3. Hype doesn’t always equal success. In fact, it only pays off when the product is as good as what you say it is

The rise of Twitter and the fall to X

Once hailed as the go-to platform for real-time news and views (in 280 characters or less, of course), Twitter’s trajectory took a peculiar turn with the unexpected takeover by Elon Musk in 2022.

The billionaire’s move initially sparked a flurry of excitement until worrying changes were implemented:

  1. Previously banned accounts were reinstated
  2. 80% of platform staff were made redundant
  3. The content moderation team was largely eliminated
  4. Users could pay for verification badges
  5. Journalists were suspended from the platform

The platform quickly became a place of hate speech and misinformation, leaving millions of users concerned about privacy, moderation, and the general direction of the platform.

Although this approach disrupted the platform for the worse, Twitter – or should we say X – is still widely used today and has only experienced a drop-off in users of around 9% since the takeover.

Although many large brands stopped spending on platform, new users joined the platform. The outcome ultimately remains uncertain, but what is clear is that Twitter’s journey from social media titan to a platform in flux just shows how unpredictable and fast-paced the social sphere is.


What does this teach us?

Social moves SO quickly. By the time you’ve read this article, the information is probably out of date 🥲

You need to trust your team behind you – you can’t just be one person with a vision

More investment doesn’t necessarily mean better

The social world can’t operate without moderation

In conclusion…

The rise and fall of social platforms offer a great insight into the unpredictable nature of the social sphere. These stories serve as a reminder that no brand communications platform is immune to the forces of change, even one as new as social media.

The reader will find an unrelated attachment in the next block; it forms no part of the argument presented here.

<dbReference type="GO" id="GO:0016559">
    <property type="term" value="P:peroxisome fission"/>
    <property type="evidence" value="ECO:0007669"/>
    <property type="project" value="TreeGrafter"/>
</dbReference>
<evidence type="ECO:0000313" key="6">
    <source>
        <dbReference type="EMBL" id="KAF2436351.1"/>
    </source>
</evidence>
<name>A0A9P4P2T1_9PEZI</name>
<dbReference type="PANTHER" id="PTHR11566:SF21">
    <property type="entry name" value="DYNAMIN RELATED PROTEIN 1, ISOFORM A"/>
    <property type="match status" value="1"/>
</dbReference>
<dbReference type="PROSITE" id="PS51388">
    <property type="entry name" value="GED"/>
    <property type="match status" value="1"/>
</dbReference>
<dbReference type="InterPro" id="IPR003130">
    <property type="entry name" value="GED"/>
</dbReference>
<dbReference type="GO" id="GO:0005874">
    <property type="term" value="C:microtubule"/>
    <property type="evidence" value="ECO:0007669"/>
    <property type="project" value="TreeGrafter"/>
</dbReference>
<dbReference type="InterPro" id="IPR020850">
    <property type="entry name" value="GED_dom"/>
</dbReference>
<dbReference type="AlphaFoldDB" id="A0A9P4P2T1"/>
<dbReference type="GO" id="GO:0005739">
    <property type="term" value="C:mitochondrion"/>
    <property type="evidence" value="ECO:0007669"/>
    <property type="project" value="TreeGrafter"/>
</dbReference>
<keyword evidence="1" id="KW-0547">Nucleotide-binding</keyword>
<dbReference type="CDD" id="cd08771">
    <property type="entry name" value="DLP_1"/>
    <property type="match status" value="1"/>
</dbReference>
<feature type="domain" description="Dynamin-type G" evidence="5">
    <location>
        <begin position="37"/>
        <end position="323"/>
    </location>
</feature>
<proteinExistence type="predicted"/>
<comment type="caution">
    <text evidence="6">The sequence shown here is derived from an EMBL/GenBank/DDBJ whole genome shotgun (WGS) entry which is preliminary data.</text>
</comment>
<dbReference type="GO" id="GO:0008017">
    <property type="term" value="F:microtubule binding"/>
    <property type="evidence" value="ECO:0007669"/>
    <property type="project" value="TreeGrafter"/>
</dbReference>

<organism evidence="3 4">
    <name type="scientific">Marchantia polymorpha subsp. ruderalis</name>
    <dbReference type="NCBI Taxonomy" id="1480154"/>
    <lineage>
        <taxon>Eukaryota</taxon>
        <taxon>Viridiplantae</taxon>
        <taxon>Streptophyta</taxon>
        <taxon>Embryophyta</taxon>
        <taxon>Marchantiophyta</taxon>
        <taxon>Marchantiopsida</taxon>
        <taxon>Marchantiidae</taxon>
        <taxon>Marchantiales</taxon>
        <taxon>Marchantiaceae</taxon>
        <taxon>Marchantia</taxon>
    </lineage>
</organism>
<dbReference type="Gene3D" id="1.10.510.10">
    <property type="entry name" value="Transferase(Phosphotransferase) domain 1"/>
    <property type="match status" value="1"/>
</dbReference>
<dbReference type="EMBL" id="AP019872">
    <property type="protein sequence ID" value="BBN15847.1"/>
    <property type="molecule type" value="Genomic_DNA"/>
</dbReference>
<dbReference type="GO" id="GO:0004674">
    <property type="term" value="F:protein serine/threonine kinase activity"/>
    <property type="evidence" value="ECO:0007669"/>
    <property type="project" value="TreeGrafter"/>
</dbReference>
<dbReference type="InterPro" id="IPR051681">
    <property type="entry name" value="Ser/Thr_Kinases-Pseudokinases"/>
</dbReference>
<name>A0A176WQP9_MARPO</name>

To effectively navigate the ever-evolving landscape, we must remain adaptable and open to innovation. How can you do that, you ask?

  • Avoid putting all your eggs in one basket

Spreading your efforts across multiple platforms mitigates the risk of being heavily impacted by the rise or fall of any single platform. Don’t be *everywhere* just ‘cause, but instead determine which platforms best suit your goals and target audience.

  • Don’t be afraid to try new things

Stay flexible and adapt your approach based on performance metrics, especially ones like engagement rate and sentiment. Be willing to pivot your outputs to better align with what your audiences crave, as they’ll continue to stick around even if there’s a new platform on the block.

  • Don’t fall into the trap of relying on trend-led content

Sure, trends help brands “go viral”, but having a whole strategy relying on reactive content is dangerous and doesn’t help your brand be remembered for anything in the long run. Make sure to keep enough fame-driving, brand building content in there so you don’t lose sight of who you are.

After all, today’s social titan may be tomorrow’s ghost town, and only those who can embrace change will stand the test of time.

If you need help staying on top of the social beat, get in touch to chat with one of our social experts today.